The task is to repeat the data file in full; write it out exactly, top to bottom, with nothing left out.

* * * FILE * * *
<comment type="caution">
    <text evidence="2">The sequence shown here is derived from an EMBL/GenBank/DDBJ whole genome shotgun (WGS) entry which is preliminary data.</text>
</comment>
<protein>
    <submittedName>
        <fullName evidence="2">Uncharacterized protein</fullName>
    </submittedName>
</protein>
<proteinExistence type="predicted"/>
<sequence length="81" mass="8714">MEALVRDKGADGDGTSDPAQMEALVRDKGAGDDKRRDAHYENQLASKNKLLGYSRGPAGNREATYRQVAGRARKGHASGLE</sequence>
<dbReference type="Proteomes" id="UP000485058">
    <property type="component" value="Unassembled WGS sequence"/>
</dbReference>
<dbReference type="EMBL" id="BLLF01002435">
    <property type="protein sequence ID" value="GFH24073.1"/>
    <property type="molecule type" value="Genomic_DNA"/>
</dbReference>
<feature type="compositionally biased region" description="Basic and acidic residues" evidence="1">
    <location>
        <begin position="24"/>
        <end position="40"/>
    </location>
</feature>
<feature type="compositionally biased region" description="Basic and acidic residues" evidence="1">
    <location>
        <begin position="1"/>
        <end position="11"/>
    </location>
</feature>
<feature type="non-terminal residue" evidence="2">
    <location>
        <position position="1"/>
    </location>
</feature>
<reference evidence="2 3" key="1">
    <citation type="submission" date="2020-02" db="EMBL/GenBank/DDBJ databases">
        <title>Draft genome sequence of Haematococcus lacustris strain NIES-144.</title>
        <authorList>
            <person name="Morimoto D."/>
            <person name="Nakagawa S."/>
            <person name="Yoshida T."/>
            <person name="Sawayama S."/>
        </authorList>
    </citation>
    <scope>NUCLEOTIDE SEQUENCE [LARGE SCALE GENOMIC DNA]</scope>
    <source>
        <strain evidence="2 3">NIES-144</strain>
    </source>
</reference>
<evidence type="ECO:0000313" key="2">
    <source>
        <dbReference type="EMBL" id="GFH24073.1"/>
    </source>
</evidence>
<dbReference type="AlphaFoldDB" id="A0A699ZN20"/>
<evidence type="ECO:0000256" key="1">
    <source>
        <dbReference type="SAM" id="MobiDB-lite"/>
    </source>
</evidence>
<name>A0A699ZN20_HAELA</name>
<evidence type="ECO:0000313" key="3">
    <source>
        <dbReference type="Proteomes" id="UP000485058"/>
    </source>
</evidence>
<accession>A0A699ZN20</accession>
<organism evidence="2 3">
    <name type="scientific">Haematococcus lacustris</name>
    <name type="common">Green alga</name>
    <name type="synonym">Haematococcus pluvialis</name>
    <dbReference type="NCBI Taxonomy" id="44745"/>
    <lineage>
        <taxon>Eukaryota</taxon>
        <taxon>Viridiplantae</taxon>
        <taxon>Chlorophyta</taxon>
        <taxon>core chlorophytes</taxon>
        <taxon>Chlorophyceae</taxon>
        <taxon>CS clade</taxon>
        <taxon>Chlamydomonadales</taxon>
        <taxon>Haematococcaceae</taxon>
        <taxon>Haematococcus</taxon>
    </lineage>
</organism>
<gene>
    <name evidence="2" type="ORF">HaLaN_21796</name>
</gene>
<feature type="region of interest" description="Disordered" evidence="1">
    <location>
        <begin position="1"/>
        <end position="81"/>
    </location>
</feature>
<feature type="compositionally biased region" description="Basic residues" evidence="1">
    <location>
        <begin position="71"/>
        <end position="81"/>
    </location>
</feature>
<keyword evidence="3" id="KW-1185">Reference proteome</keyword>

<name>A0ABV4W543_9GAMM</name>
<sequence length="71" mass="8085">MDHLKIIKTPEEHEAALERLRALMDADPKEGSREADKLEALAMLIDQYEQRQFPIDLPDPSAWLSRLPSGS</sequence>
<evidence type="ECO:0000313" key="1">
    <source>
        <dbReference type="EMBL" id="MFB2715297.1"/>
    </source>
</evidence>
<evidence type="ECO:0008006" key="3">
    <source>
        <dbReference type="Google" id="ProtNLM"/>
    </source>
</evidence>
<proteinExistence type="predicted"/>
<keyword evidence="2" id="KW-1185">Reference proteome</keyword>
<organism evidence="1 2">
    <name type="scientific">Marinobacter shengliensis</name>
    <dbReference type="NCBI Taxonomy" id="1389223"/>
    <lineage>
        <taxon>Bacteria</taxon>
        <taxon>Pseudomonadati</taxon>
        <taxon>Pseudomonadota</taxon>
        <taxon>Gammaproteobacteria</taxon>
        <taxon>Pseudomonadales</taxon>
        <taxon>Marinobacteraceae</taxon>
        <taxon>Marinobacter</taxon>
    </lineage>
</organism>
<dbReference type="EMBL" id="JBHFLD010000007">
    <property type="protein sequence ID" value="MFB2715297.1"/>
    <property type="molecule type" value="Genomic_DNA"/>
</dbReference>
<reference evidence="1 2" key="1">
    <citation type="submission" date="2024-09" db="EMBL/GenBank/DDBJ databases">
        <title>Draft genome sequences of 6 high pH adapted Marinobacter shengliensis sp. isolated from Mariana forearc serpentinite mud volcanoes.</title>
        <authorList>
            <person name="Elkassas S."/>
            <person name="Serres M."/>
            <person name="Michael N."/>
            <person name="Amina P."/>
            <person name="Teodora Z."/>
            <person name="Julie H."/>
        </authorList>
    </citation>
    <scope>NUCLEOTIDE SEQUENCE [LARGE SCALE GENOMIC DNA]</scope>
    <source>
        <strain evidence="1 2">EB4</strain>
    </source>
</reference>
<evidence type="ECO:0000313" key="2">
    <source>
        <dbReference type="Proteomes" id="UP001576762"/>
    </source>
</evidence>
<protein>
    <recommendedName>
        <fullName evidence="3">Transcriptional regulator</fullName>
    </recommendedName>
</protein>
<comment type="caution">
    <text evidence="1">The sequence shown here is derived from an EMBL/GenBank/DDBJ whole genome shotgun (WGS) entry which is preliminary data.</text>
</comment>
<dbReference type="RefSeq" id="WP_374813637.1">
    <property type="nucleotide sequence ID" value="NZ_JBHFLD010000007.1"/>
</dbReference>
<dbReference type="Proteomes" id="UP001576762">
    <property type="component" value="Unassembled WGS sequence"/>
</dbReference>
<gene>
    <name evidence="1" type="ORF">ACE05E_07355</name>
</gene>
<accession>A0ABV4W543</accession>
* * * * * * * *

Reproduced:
<comment type="caution">
    <text evidence="2">The sequence shown here is derived from an EMBL/GenBank/DDBJ whole genome shotgun (WGS) entry which is preliminary data.</text>
</comment>
<protein>
    <submittedName>
        <fullName evidence="2">Uncharacterized protein</fullName>
    </submittedName>
</protein>
<proteinExistence type="predicted"/>
<sequence length="81" mass="8714">MEALVRDKGADGDGTSDPAQMEALVRDKGAGDDKRRDAHYENQLASKNKLLGYSRGPAGNREATYRQVAGRARKGHASGLE</sequence>
<dbReference type="Proteomes" id="UP000485058">
    <property type="component" value="Unassembled WGS sequence"/>
</dbReference>
<dbReference type="EMBL" id="BLLF01002435">
    <property type="protein sequence ID" value="GFH24073.1"/>
    <property type="molecule type" value="Genomic_DNA"/>
</dbReference>
<feature type="compositionally biased region" description="Basic and acidic residues" evidence="1">
    <location>
        <begin position="24"/>
        <end position="40"/>
    </location>
</feature>
<feature type="compositionally biased region" description="Basic and acidic residues" evidence="1">
    <location>
        <begin position="1"/>
        <end position="11"/>
    </location>
</feature>
<feature type="non-terminal residue" evidence="2">
    <location>
        <position position="1"/>
    </location>
</feature>
<reference evidence="2 3" key="1">
    <citation type="submission" date="2020-02" db="EMBL/GenBank/DDBJ databases">
        <title>Draft genome sequence of Haematococcus lacustris strain NIES-144.</title>
        <authorList>
            <person name="Morimoto D."/>
            <person name="Nakagawa S."/>
            <person name="Yoshida T."/>
            <person name="Sawayama S."/>
        </authorList>
    </citation>
    <scope>NUCLEOTIDE SEQUENCE [LARGE SCALE GENOMIC DNA]</scope>
    <source>
        <strain evidence="2 3">NIES-144</strain>
    </source>
</reference>
<evidence type="ECO:0000313" key="2">
    <source>
        <dbReference type="EMBL" id="GFH24073.1"/>
    </source>
</evidence>
<dbReference type="AlphaFoldDB" id="A0A699ZN20"/>
<evidence type="ECO:0000256" key="1">
    <source>
        <dbReference type="SAM" id="MobiDB-lite"/>
    </source>
</evidence>
<name>A0A699ZN20_HAELA</name>
<evidence type="ECO:0000313" key="3">
    <source>
        <dbReference type="Proteomes" id="UP000485058"/>
    </source>
</evidence>
<accession>A0A699ZN20</accession>
<organism evidence="2 3">
    <name type="scientific">Haematococcus lacustris</name>
    <name type="common">Green alga</name>
    <name type="synonym">Haematococcus pluvialis</name>
    <dbReference type="NCBI Taxonomy" id="44745"/>
    <lineage>
        <taxon>Eukaryota</taxon>
        <taxon>Viridiplantae</taxon>
        <taxon>Chlorophyta</taxon>
        <taxon>core chlorophytes</taxon>
        <taxon>Chlorophyceae</taxon>
        <taxon>CS clade</taxon>
        <taxon>Chlamydomonadales</taxon>
        <taxon>Haematococcaceae</taxon>
        <taxon>Haematococcus</taxon>
    </lineage>
</organism>
<gene>
    <name evidence="2" type="ORF">HaLaN_21796</name>
</gene>
<feature type="region of interest" description="Disordered" evidence="1">
    <location>
        <begin position="1"/>
        <end position="81"/>
    </location>
</feature>
<feature type="compositionally biased region" description="Basic residues" evidence="1">
    <location>
        <begin position="71"/>
        <end position="81"/>
    </location>
</feature>
<keyword evidence="3" id="KW-1185">Reference proteome</keyword>

<name>A0ABV4W543_9GAMM</name>
<sequence length="71" mass="8085">MDHLKIIKTPEEHEAALERLRALMDADPKEGSREADKLEALAMLIDQYEQRQFPIDLPDPSAWLSRLPSGS</sequence>
<evidence type="ECO:0000313" key="1">
    <source>
        <dbReference type="EMBL" id="MFB2715297.1"/>
    </source>
</evidence>
<evidence type="ECO:0008006" key="3">
    <source>
        <dbReference type="Google" id="ProtNLM"/>
    </source>
</evidence>
<proteinExistence type="predicted"/>
<keyword evidence="2" id="KW-1185">Reference proteome</keyword>
<organism evidence="1 2">
    <name type="scientific">Marinobacter shengliensis</name>
    <dbReference type="NCBI Taxonomy" id="1389223"/>
    <lineage>
        <taxon>Bacteria</taxon>
        <taxon>Pseudomonadati</taxon>
        <taxon>Pseudomonadota</taxon>
        <taxon>Gammaproteobacteria</taxon>
        <taxon>Pseudomonadales</taxon>
        <taxon>Marinobacteraceae</taxon>
        <taxon>Marinobacter</taxon>
    </lineage>
</organism>
<dbReference type="EMBL" id="JBHFLD010000007">
    <property type="protein sequence ID" value="MFB2715297.1"/>
    <property type="molecule type" value="Genomic_DNA"/>
</dbReference>
<reference evidence="1 2" key="1">
    <citation type="submission" date="2024-09" db="EMBL/GenBank/DDBJ databases">
        <title>Draft genome sequences of 6 high pH adapted Marinobacter shengliensis sp. isolated from Mariana forearc serpentinite mud volcanoes.</title>
        <authorList>
            <person name="Elkassas S."/>
            <person name="Serres M."/>
            <person name="Michael N."/>
            <person name="Amina P."/>
            <person name="Teodora Z."/>
            <person name="Julie H."/>
        </authorList>
    </citation>
    <scope>NUCLEOTIDE SEQUENCE [LARGE SCALE GENOMIC DNA]</scope>
    <source>
        <strain evidence="1 2">EB4</strain>
    </source>
</reference>
<evidence type="ECO:0000313" key="2">
    <source>
        <dbReference type="Proteomes" id="UP001576762"/>
    </source>
</evidence>
<protein>
    <recommendedName>
        <fullName evidence="3">Transcriptional regulator</fullName>
    </recommendedName>
</protein>
<comment type="caution">
    <text evidence="1">The sequence shown here is derived from an EMBL/GenBank/DDBJ whole genome shotgun (WGS) entry which is preliminary data.</text>
</comment>
<dbReference type="RefSeq" id="WP_374813637.1">
    <property type="nucleotide sequence ID" value="NZ_JBHFLD010000007.1"/>
</dbReference>
<dbReference type="Proteomes" id="UP001576762">
    <property type="component" value="Unassembled WGS sequence"/>
</dbReference>
<gene>
    <name evidence="1" type="ORF">ACE05E_07355</name>
</gene>
<accession>A0ABV4W543</accession>